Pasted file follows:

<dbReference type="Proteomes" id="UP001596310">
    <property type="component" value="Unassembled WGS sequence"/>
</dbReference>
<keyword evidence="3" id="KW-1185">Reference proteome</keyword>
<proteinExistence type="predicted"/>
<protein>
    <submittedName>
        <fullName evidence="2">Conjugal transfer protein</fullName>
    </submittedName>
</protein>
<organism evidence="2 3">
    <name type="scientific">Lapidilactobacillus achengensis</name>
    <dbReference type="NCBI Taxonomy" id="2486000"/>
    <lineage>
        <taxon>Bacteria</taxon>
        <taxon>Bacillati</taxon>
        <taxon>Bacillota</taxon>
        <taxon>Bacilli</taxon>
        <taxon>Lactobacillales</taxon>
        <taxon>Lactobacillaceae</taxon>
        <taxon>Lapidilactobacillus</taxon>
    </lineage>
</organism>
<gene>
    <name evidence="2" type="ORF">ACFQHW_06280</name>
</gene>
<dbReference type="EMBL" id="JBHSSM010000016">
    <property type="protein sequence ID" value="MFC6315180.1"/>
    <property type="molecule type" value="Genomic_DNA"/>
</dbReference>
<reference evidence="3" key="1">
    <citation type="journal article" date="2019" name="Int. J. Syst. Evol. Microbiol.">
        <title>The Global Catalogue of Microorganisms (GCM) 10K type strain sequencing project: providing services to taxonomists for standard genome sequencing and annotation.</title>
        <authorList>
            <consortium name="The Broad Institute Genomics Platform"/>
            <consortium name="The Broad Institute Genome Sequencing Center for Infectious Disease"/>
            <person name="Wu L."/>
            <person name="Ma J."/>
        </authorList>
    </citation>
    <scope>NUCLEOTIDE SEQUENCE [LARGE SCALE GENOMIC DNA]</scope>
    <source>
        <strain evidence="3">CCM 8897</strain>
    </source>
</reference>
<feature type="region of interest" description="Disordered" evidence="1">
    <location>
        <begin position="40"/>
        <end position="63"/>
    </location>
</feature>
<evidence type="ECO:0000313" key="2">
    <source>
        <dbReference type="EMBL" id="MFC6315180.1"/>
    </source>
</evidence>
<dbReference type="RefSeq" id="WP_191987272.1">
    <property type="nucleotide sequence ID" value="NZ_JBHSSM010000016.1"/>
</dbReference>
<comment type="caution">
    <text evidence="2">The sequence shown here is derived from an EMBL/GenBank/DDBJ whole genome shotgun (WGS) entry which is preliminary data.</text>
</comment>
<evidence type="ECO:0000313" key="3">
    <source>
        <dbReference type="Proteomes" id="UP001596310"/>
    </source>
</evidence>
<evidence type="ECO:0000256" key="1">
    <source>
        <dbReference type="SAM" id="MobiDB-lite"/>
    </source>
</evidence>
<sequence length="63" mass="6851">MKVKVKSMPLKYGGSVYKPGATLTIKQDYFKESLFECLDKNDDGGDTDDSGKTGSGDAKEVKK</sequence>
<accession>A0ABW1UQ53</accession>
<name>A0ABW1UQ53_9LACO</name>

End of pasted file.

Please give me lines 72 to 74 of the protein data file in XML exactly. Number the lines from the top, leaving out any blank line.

</evidence>
<sequence length="63" mass="6851">MKVKVKSMPLKYGGSVYKPGATLTIKQDYFKESLFECLDKNDDGGDTDDSGKTGSGDAKEVKK</sequence>
<accession>A0ABW1UQ53</accession>